SYDNEY: An electronic artificial skin developed by Australian researchers can mimic the real human feeling of pain, feeling the difference between gently touching a pin and stabbing with it, a breakthrough which has never been done by similar technology before.
The lead researcher, Professor Madhu Bhaskaran from Australia’s Royal Melbourne Institute of Technology (RMIT), told Xinhua on Thursday that their artificial skin can also feel the pressure or temperature at the moment they applied and make a response if they reach the pain threshold which is adjustable.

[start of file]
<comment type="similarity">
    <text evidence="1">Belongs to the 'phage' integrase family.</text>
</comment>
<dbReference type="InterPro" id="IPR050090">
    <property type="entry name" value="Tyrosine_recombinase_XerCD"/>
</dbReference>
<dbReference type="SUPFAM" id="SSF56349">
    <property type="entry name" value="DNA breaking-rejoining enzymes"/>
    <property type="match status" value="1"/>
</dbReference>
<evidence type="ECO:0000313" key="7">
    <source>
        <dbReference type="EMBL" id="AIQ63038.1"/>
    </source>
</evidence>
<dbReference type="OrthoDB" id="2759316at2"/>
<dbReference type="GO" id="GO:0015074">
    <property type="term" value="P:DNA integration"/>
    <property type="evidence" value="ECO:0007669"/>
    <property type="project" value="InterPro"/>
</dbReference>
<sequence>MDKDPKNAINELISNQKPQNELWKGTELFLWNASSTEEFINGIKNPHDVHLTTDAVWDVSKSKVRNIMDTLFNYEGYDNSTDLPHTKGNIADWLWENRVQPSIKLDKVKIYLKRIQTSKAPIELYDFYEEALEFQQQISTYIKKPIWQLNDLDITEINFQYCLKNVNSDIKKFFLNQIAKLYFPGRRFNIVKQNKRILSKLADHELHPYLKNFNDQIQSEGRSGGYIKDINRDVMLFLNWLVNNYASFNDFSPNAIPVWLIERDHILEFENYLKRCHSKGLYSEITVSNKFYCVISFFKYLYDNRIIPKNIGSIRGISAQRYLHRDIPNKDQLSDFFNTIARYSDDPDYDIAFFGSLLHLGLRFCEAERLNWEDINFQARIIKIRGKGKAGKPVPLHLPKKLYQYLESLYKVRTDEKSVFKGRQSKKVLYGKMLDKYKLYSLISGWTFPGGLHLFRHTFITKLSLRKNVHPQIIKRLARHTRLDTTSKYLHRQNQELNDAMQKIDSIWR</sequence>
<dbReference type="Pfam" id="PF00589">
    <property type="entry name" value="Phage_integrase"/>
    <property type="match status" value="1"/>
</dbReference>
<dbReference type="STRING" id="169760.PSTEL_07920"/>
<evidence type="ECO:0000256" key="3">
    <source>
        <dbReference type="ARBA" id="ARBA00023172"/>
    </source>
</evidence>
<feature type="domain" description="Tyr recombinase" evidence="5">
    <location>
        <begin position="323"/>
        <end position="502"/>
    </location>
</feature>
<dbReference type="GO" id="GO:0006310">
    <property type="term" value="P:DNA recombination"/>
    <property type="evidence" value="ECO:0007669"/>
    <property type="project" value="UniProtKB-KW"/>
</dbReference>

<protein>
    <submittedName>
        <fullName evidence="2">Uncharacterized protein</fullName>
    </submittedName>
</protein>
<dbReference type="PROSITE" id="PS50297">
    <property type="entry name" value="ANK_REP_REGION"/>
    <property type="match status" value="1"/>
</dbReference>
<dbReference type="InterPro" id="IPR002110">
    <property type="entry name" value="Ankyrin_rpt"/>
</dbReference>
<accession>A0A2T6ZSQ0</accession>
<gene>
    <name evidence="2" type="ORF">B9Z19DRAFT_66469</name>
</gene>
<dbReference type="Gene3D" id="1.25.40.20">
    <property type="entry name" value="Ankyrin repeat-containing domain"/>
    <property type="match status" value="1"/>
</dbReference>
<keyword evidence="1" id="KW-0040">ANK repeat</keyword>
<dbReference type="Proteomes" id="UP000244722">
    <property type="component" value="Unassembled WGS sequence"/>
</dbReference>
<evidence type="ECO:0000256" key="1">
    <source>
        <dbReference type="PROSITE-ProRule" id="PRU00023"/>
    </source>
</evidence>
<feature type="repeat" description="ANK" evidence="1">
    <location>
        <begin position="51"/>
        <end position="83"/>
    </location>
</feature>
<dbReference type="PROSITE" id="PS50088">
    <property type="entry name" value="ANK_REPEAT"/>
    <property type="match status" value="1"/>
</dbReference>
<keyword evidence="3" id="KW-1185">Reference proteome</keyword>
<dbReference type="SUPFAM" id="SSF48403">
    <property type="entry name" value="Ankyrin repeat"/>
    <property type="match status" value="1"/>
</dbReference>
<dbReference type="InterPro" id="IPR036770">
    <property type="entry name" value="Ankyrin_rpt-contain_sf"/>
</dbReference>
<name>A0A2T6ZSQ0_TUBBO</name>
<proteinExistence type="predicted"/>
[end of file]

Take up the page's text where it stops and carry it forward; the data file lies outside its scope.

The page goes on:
This electronic artificial skin was made possible by combining three technologies patented by the team which creates electronic brain-mimicking memory cells, wearable and unbreakable electronics as thin as a sticker, and temperature-reactive coatings 1,000 times thinner than a human hair.
Bhaskaran said with further development, the artificial skin could become doctors’ new option for non invasive skin grafts if the traditional approach failed.
“We need further development to integrate this technology into biomedical applications but the fundamentals — biocompatibility, skin-like stretchability — are already there,” Bhaskaran said. Bhaskaran said in the future, the electrical output of this artificial skin can be attached to the nerves of the arm, and the patient’s brain can pick up the feeling signals without surgical operation.